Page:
These days, numerous western-born or Vietnamese-born brides and grooms keep family traditions and values when celebrating their weddings. Whether they marry a Vietnamese or non-Vietnamese, they often fuse western-style themes with Vietnamese rituals and traditions. This combination of east-meets-west serves to accommodate multicultural guests while catering to elderly Vietnamese family members who appreciate certain customs as forms of respect.
As a professional wedding and events photographer for popnshotmedia.com, I have witnessed many combinations of east-meets-west themed weddings, with a variety of Vietnamese brides and grooms, and also many other Asian individuals who marry individuals from different cultures and backgrounds.
In a traditional Vietnamese wedding, it is common for the groom and his family to bring a series of red-wrapped gifts that are called “mâm quả” to the bride’s family before the tea ceremony. These range from a new box of tea, baked goods, wine, a roasted pig, exotic fruit, and optionally betel and areca (subject to seasonality and availability). Upon acceptance of the gifts, a formal introduction of the bride and groom takes place, with the asking of permission to marry the bride from the designated representatives and parents of the family. Following the exchanges of words and acceptance of gifts, the bride generally accepts and dons passed-down gold jewellery from her mother and new mother-in-law. Additional gifts are also presented and laid close to the family’s altar. The bride’s parents then burn incense and ask their ancestors to bless the marriage.
At the bride’s residence, tea is formally served to the living grandparents, and parents of the bride. Words of advice are given to the new couple to wish them their success in their marriage. Depending on the family customs, and the time constraints of the wedding, the tea ceremony can also be repeated at the groom’s family’s residence before he takes away his newly wedded bride. Guests attending the groom’s tea ceremony are his parents and grandparents, extended relatives and representatives, and the groomsmen. A similar burning of incense and prayers, conducted by the groom’s father, requests the ancestors’ blessings. This procedure officially welcomes the bride into the groom’s family.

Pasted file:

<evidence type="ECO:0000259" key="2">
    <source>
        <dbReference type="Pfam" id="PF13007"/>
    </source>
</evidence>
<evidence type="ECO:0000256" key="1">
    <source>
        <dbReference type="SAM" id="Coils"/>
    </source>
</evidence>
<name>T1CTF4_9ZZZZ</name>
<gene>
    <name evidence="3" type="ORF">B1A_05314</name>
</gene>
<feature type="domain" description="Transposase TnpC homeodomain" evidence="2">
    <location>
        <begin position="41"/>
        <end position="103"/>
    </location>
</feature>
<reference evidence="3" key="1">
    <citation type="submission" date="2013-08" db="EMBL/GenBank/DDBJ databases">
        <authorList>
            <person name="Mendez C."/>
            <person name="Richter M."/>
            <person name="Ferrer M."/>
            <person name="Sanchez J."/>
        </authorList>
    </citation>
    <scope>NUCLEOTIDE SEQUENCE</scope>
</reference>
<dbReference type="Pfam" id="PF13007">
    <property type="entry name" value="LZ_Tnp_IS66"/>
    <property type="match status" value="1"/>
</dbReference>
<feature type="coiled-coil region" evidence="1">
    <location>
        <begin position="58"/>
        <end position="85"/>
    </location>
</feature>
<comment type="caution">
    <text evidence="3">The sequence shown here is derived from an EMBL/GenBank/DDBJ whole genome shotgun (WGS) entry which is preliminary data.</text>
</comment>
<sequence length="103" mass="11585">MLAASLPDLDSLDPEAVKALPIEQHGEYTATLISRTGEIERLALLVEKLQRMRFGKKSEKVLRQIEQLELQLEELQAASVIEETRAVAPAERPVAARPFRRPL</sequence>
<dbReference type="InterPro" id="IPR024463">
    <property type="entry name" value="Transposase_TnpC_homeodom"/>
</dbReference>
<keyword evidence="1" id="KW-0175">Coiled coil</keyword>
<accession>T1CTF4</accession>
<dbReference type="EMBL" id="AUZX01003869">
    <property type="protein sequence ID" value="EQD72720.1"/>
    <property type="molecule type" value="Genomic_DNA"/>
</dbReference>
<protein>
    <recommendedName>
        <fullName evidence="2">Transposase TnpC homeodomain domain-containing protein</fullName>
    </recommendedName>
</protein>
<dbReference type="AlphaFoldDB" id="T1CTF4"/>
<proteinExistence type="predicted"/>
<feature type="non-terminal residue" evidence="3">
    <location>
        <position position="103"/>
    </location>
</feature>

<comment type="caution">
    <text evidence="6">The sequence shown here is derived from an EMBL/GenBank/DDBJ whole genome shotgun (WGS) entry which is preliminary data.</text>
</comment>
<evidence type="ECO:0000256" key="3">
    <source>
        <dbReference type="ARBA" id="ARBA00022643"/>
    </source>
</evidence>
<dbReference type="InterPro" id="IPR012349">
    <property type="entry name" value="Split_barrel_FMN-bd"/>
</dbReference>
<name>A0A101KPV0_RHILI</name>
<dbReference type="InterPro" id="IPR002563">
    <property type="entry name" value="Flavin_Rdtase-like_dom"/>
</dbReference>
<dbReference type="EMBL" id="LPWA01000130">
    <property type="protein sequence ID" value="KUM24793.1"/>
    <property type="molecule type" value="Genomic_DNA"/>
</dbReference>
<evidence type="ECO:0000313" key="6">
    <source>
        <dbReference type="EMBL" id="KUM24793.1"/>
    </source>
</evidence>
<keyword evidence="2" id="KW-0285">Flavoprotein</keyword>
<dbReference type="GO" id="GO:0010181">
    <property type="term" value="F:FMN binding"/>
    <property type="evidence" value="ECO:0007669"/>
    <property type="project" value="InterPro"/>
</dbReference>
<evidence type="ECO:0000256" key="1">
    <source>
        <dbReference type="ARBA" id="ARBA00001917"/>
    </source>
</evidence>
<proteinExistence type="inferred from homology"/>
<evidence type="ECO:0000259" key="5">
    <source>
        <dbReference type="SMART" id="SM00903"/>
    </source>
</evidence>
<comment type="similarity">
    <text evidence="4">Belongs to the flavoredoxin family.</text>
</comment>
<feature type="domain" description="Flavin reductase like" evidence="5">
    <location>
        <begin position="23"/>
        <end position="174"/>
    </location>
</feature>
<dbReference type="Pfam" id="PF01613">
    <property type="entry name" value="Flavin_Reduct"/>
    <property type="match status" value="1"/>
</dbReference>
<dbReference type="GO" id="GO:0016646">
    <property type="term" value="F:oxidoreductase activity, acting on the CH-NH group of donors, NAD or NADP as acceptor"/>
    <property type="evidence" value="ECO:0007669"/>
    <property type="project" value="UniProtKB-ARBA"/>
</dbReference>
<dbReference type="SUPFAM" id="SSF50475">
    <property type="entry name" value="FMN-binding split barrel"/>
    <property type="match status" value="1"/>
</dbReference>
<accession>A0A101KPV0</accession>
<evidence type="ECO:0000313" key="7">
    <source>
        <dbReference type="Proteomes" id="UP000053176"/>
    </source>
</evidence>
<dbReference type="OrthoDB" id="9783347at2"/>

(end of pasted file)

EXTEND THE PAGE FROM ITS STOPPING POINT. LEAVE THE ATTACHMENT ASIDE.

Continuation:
After these tea ceremonies, the couple begins more western-style activities. Photography sessions at the park are conducted before or after the western ceremony when the bride is walked down the aisle by her father and presented to the groom as he awaits her with his groomsmen in their formal attire. The western ceremony can take place at the reception if there is a designated ceremony hall, a church, alternate indoor venue, or if it is an outdoor wedding there may be a ceremonial setup with a pleasant arch and seats.
Following the newer trends of fashion, the bride’s white wedding dress might resemble an áo dài, as opposed to a typical western wedding dress. Vows and promises are exchanged, which often result in a few tears. The western ceremony is open to relatives and non-family guests.
Priests, or a designated individual, read scriptures and common verses for the couple as guests look on. Afterwards, the couple kisses and then the reception continues with food, family, friends and a whole lot of fusion fun. Speeches are made by groomsmen, bridesmaids and dear close friends and family. Some are entertaining, while others are heartfelt, appealing to all guests. Entertainment usually involves a bilingual MC and DJ playing music that caters both sides of the family and friends.
As for food, the typical nine or 10-course meal includes lobster, chicken and pork. Couples can also opt, depending on the number of guests, for three-to-five course meals. One of the customary traditions is to have the bride and groom approach every table for a toast to the individual guests. They then thank the guests for their honourary presence and the lucky red pocket money given to them at the reception’s entrance.
The remainder of the night is captured by their professional photographers and completes the story of an east-meets-wedding joining two loving individuals.
Ricky Manh Nguyen
This content is also available in: Tiếng Việt